Bio (Central Valley) and Futaleufu (Carretera Austral) are particularly
exciting and attractive. Good quality boats, guides and kit can
be found from agencies in Santiago, Pucon and Puerto Varas.
Kayaking: in the south around Chiloé
and through the fjords of the Gulf of Ancud are prime routes. Agencies
can be found in Santiago and Puerto Varas.
Swimming: There are some fair beaches
around, Viña del Mar for example, but the water is pretty
cold and the environments not attractive.
Diving: not much to shout about the
north is better than south and Easter Island best of all.
Surfing: most good surf breaks in the
north tho' Pichilemu, a few hours south of Valparaiso is famous
Fly fishing: a great destination for
fishers of trout and salmon, with the Lake District as prime lure.
You will require expensive air tickets or loads of time and
an immensely durable bus-ready ass, so, if the former, buy
your Lan Chile Air Pass when you buy your inbound ticket from outside South America. (i.e. there are no Air Passes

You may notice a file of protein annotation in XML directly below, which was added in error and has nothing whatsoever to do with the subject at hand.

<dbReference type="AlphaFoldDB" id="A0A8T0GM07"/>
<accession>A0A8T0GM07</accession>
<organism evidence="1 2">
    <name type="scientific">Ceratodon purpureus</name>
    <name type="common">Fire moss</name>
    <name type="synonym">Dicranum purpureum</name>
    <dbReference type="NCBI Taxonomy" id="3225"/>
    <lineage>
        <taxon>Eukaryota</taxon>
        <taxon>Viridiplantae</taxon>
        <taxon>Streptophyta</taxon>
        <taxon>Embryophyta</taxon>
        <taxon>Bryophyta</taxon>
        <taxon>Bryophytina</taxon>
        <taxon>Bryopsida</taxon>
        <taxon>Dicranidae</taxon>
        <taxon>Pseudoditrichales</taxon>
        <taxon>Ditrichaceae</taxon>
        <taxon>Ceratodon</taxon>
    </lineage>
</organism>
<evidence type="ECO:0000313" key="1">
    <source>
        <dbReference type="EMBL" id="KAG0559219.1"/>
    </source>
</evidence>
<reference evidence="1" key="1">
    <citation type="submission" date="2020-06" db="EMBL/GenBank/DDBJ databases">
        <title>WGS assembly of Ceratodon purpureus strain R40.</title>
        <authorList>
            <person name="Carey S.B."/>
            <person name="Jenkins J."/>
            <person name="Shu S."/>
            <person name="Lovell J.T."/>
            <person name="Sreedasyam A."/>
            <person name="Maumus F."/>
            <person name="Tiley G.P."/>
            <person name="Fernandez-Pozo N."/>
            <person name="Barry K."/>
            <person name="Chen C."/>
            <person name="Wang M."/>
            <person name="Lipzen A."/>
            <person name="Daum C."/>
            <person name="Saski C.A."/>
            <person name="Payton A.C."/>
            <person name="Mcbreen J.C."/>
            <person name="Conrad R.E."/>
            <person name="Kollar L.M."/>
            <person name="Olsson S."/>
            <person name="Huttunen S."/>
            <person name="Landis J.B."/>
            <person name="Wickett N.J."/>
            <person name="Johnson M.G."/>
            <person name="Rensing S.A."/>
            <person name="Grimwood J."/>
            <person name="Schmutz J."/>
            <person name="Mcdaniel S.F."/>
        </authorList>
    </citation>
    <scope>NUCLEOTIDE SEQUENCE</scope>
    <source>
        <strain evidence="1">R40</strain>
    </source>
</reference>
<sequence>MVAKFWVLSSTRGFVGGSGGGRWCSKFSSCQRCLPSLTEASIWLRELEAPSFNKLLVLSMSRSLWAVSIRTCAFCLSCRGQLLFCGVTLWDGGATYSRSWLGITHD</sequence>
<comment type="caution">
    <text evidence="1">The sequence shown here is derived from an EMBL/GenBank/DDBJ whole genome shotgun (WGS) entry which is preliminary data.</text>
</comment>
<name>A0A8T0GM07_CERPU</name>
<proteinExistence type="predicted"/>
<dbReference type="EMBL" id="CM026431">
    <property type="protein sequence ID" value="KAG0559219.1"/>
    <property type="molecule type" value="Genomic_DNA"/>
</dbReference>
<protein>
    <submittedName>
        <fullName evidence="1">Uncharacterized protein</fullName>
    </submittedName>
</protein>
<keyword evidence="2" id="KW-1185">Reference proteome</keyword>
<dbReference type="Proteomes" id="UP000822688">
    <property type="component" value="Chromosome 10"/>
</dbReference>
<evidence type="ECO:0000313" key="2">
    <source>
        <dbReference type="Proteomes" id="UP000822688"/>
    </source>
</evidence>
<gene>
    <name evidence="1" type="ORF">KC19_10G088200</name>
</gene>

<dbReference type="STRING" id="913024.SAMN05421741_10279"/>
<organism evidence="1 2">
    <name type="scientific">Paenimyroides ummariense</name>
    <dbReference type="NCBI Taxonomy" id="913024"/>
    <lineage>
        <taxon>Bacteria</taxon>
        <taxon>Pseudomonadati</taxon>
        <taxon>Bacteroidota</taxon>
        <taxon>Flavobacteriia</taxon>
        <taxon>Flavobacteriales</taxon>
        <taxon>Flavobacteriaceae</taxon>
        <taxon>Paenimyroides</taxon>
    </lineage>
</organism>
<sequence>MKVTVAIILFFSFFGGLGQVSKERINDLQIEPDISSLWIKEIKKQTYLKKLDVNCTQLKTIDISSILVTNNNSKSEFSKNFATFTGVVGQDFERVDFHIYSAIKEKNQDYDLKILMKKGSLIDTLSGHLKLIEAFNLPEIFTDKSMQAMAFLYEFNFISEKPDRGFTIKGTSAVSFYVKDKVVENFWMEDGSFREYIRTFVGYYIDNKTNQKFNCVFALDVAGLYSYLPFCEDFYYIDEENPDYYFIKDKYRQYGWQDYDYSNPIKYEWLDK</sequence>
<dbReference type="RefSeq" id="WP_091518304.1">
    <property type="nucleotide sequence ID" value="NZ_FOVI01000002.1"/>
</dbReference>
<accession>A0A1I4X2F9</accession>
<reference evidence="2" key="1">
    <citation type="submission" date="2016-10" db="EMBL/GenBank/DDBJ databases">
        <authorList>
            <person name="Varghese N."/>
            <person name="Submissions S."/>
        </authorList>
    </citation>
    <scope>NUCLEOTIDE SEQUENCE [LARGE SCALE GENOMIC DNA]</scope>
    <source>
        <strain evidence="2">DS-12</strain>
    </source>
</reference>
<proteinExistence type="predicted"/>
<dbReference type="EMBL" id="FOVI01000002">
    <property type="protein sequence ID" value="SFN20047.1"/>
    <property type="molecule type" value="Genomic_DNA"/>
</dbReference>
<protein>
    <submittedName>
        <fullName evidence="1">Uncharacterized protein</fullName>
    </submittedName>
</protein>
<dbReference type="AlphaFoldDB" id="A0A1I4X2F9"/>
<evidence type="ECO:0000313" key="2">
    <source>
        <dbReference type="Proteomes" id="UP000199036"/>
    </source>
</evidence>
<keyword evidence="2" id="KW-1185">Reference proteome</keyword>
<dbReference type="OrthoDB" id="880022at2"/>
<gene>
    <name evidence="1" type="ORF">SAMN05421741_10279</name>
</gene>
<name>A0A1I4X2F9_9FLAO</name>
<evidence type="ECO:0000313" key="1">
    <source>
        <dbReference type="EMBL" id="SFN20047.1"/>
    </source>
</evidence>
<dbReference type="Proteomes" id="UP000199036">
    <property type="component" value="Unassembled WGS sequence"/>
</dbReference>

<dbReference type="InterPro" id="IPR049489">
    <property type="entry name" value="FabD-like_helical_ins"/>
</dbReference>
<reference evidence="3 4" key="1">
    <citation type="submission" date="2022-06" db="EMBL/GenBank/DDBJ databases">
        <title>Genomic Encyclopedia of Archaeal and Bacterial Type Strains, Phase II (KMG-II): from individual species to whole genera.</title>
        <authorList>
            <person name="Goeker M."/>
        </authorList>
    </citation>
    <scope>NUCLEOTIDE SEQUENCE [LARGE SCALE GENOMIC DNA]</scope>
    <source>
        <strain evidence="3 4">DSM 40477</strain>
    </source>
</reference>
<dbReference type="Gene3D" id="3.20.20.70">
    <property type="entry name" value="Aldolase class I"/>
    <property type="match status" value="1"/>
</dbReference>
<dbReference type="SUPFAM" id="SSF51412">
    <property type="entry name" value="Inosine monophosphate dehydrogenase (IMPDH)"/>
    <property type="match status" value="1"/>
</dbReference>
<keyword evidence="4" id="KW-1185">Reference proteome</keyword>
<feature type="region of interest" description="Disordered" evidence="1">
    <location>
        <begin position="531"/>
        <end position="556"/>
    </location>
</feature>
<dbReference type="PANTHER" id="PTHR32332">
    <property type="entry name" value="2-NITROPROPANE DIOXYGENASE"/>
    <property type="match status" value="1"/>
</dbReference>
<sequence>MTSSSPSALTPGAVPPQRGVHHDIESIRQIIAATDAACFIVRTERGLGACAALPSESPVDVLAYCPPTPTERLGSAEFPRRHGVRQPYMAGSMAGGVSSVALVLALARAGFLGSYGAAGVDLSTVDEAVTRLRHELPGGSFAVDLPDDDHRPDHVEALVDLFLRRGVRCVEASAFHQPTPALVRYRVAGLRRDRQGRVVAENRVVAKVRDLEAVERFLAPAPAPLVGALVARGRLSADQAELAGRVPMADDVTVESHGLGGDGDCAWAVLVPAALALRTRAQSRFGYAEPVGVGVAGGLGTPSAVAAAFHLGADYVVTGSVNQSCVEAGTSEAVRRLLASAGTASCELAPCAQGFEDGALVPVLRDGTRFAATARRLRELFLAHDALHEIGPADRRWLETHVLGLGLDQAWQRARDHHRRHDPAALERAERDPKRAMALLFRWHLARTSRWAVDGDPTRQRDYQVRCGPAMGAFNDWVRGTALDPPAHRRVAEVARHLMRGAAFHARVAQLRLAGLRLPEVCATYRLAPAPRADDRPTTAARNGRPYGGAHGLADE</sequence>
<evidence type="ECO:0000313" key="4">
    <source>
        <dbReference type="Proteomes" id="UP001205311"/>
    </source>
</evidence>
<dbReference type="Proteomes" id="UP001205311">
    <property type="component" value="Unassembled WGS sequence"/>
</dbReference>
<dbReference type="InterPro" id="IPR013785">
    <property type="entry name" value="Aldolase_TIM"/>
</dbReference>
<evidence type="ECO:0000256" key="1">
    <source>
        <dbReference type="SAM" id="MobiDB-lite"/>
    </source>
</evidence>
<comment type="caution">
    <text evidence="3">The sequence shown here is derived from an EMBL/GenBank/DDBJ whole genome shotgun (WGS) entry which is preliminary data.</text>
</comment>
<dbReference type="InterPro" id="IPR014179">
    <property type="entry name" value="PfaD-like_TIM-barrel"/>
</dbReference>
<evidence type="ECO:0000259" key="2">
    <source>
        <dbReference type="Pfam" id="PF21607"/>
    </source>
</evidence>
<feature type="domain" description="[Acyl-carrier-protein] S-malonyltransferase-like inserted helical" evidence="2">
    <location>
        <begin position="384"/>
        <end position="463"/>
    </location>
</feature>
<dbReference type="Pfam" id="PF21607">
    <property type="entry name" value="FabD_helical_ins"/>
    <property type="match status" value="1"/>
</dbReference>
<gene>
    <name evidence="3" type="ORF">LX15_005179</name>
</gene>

if you buy from Argentina etc!)
Beware Lan Chile airline offices in Argentina and Peru. Staff
are ignorant, inefficient and make costly mistakes, so avoid
if you can, or double-check everything.
Chile is far safer than any other South American country,
but still take the usual no-bling precautions and don't trek
around the shanty towns of outer Santiago or some of Valparaiso's
42 hills with your diamond rolex glinting in the sunshine.
Low-end dining in Chile - apart from the ubiquitous ham and tasteless
cheese sandwiches - is reasonably cheap and healthy but dull, with
offerings such as fried chicken, empanadas (pies of very varying quality with meat and onion, cheese or seafood fillings), chacareros (big buns loaded with sliced steak, beans, chilies